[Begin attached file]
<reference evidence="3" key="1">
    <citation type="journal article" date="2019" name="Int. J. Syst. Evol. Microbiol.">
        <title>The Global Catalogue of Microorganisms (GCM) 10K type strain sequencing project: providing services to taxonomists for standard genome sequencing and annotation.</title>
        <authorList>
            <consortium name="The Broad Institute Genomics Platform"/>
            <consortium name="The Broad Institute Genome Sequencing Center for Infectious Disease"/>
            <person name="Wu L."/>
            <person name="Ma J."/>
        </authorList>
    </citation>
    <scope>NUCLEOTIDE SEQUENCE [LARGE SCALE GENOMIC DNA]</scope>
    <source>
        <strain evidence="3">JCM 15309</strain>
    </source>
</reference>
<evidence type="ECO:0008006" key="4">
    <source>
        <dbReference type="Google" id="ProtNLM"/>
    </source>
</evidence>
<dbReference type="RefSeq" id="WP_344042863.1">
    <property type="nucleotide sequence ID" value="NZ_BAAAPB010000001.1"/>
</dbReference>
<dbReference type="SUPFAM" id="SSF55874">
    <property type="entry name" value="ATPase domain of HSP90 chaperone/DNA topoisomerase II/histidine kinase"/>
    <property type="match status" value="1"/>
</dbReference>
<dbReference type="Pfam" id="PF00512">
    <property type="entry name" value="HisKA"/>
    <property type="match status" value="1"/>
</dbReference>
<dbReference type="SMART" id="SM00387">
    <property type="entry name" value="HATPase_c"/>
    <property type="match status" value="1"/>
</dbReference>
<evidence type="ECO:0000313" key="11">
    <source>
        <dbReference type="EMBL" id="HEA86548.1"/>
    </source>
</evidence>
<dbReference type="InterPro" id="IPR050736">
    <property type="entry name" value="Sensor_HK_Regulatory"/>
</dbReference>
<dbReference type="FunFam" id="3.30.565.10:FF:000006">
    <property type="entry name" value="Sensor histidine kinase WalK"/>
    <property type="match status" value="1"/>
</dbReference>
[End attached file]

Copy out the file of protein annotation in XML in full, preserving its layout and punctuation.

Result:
<reference evidence="3" key="1">
    <citation type="journal article" date="2019" name="Int. J. Syst. Evol. Microbiol.">
        <title>The Global Catalogue of Microorganisms (GCM) 10K type strain sequencing project: providing services to taxonomists for standard genome sequencing and annotation.</title>
        <authorList>
            <consortium name="The Broad Institute Genomics Platform"/>
            <consortium name="The Broad Institute Genome Sequencing Center for Infectious Disease"/>
            <person name="Wu L."/>
            <person name="Ma J."/>
        </authorList>
    </citation>
    <scope>NUCLEOTIDE SEQUENCE [LARGE SCALE GENOMIC DNA]</scope>
    <source>
        <strain evidence="3">JCM 15309</strain>
    </source>
</reference>
<evidence type="ECO:0008006" key="4">
    <source>
        <dbReference type="Google" id="ProtNLM"/>
    </source>
</evidence>
<dbReference type="RefSeq" id="WP_344042863.1">
    <property type="nucleotide sequence ID" value="NZ_BAAAPB010000001.1"/>
</dbReference>
<dbReference type="SUPFAM" id="SSF55874">
    <property type="entry name" value="ATPase domain of HSP90 chaperone/DNA topoisomerase II/histidine kinase"/>
    <property type="match status" value="1"/>
</dbReference>
<dbReference type="Pfam" id="PF00512">
    <property type="entry name" value="HisKA"/>
    <property type="match status" value="1"/>
</dbReference>
<dbReference type="SMART" id="SM00387">
    <property type="entry name" value="HATPase_c"/>
    <property type="match status" value="1"/>
</dbReference>
<evidence type="ECO:0000313" key="11">
    <source>
        <dbReference type="EMBL" id="HEA86548.1"/>
    </source>
</evidence>
<dbReference type="InterPro" id="IPR050736">
    <property type="entry name" value="Sensor_HK_Regulatory"/>
</dbReference>
<dbReference type="FunFam" id="3.30.565.10:FF:000006">
    <property type="entry name" value="Sensor histidine kinase WalK"/>
    <property type="match status" value="1"/>
</dbReference>